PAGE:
The imperative of economic growth, combined with concerns over the social consequences of failing to offer livelihood opportunities to its large young population, led the Indian government to invest heavily in skills development and pursue new models to improve the quality and relevance of education and training. The Prime Minister's National Council on Skill Development has set a target of training 500 million skilled individuals by 2022 pursuant to the 2009 National Skill

Development Policy (NSDP). The

NSDP intends to meet the 2022 target by expanding public institutions in rural areas; using innovative delivery models such as mobile and decentralized delivery; using skill development centers rurally to provide training information, guidance and delivery; involving local municipal bodies (panchayats) and local government in skill delivery mechanisms; improving access to apprenticeships and raising female participation in training by introducing the Women's Vocational Programme (MOLE, 2009). Key recent developments include:

* Increased training infrastructure and seating capacity in both public and private institutions (ITI, ITC, Polytechnics)1with further expansion planned in the 12th Plan period.

* Expansion of the Modular Employability Scheme (MES) under the Skills Development Initiative (SDI) of the Ministry of Labor & Employment (MOLE).

* Diversification of curriculum and programs and a shift towards competency based training linked to National Occupational Standards (NOS) developed by industry through Sector Skills Councils (SSC).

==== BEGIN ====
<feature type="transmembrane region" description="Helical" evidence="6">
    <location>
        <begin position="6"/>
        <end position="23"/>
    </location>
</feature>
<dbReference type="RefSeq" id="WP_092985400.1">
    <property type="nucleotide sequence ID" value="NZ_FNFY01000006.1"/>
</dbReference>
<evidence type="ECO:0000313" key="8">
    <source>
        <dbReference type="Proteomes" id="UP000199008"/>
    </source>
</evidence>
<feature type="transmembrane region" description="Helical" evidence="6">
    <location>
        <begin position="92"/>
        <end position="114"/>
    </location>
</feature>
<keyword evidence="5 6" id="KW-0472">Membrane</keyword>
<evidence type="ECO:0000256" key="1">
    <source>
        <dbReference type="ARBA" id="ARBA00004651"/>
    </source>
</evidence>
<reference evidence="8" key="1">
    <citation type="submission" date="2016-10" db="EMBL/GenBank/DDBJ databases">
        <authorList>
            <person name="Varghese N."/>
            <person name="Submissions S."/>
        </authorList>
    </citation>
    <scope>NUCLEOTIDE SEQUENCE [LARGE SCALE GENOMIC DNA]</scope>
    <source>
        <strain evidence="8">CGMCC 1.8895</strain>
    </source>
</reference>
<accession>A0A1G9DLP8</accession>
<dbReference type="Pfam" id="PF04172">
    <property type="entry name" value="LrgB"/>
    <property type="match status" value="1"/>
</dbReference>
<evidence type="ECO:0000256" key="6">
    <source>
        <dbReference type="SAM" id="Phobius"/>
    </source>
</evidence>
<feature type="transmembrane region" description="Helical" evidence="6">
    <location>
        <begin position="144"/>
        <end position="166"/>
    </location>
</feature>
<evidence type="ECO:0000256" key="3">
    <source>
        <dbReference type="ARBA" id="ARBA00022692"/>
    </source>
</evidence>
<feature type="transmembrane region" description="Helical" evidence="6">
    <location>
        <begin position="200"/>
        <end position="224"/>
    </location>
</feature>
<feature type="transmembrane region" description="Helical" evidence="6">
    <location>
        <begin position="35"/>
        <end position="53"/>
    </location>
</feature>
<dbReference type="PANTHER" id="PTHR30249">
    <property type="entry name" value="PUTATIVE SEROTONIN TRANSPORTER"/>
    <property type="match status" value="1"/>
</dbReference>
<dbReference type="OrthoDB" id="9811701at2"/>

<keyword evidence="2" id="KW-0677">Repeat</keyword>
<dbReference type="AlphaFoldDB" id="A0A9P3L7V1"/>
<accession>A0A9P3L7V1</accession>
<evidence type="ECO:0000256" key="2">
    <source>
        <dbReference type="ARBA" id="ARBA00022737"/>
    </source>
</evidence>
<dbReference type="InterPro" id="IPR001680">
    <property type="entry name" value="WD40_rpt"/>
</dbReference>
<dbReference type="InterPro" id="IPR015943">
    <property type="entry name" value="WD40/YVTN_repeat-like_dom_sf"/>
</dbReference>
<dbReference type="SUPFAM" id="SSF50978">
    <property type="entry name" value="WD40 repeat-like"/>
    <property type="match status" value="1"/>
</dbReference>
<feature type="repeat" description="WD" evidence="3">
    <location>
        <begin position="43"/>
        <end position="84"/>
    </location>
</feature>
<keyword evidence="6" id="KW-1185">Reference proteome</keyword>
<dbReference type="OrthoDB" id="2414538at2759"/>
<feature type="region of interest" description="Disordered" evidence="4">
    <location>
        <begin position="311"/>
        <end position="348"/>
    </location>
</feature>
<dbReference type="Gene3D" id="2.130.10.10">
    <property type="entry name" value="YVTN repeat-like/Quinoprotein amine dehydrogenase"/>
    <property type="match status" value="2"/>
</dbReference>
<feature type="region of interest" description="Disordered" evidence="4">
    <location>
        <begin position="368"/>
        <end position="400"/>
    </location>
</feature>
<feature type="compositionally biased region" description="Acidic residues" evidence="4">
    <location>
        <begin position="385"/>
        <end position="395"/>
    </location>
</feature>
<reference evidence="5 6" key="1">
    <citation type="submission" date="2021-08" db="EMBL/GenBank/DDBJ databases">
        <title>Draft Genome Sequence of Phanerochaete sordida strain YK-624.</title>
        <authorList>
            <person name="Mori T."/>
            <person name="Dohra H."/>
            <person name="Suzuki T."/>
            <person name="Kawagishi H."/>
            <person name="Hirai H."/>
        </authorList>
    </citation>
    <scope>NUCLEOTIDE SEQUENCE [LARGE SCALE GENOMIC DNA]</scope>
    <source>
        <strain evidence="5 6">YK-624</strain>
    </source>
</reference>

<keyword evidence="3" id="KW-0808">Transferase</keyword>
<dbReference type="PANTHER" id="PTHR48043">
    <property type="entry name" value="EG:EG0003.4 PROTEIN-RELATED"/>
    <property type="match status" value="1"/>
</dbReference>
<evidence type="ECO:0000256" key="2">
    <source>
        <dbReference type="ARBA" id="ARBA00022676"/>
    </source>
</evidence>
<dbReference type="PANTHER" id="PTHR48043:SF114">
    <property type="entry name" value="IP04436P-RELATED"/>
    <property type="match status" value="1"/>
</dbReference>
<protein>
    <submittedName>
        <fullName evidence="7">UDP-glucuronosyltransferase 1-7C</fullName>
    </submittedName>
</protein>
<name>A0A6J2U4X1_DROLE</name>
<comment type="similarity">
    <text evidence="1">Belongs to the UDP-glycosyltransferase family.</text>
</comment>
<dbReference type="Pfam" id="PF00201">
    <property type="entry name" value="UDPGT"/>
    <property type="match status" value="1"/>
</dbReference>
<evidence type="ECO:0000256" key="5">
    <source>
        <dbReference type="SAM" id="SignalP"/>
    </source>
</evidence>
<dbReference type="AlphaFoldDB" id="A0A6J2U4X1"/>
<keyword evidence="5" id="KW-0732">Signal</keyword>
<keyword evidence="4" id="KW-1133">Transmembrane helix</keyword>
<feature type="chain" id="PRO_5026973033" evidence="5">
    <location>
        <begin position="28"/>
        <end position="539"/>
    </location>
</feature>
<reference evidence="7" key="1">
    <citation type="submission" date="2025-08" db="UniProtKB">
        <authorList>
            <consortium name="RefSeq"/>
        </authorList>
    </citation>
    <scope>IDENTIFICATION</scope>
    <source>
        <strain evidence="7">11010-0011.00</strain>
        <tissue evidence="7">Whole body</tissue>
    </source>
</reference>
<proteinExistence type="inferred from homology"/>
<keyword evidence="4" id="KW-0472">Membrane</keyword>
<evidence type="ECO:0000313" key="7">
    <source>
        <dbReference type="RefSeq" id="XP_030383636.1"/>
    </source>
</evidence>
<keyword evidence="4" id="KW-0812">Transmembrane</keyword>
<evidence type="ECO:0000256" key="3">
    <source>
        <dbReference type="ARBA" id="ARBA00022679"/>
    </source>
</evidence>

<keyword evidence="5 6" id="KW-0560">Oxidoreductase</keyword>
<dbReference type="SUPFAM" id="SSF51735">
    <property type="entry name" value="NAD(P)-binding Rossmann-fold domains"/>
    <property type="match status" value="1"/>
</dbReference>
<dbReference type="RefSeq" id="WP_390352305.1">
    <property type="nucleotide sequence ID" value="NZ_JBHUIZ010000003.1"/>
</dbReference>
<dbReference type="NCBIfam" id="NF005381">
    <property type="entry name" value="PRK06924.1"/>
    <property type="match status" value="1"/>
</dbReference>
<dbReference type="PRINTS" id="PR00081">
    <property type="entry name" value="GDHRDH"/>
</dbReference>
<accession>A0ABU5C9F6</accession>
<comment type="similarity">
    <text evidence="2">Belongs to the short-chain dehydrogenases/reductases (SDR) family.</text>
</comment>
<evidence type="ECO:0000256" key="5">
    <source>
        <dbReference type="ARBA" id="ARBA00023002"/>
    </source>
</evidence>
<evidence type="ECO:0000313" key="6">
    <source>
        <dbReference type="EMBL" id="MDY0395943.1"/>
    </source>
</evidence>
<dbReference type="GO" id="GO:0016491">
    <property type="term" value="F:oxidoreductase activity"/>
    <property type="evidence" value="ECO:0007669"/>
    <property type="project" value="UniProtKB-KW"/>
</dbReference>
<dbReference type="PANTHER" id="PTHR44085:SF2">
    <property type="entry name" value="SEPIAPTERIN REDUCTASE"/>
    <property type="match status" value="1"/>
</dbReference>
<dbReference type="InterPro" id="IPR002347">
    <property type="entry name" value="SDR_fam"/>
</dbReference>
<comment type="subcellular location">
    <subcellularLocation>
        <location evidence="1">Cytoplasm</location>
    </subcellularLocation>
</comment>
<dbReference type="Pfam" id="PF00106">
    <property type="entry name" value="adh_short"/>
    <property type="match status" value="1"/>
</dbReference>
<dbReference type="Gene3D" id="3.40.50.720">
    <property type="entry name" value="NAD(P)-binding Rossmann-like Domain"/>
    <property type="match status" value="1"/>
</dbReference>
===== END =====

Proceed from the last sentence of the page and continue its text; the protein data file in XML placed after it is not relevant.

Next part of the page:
* Stimulation of the private training market through funding of private training organizations through the National Skill Development Corporation (NSDC).

* Development of the National Urban and Rural Livelihood Missions both of which have significant training schemes likely to impact on the extent of publically funded training.

* Various new schemes of central and state ministries such as MSME, Textiles, Woman & Child Development, Agriculture which have increased the number of training places and encouraged different training and placement models amongst training providers.

* The NSDC STAR scheme which will further stimulate the private training market through a voucher based entitlement for skills certification.

However, despite this expansion there remains a lack of consolidated data on the extent and nature of training places on offer, the total funding allocated to skills training and the outcomes of the different programs.

Challenges to the skills agenda

Despite this significant and growing interest in skills in India there remain significant challenges which restrict the skills system in India and weaken its efforts to promote more and better jobs for young people.

First and foremost, the skills ecosystem in India remains highly contested. Fragmentation of decision-making is evident at both a national level, where 17 ministries and departments are involved in skills development (Planning Commission, 2008), and at regional level, where a similar breadth of structures and responsibilities exist. Whilst a number...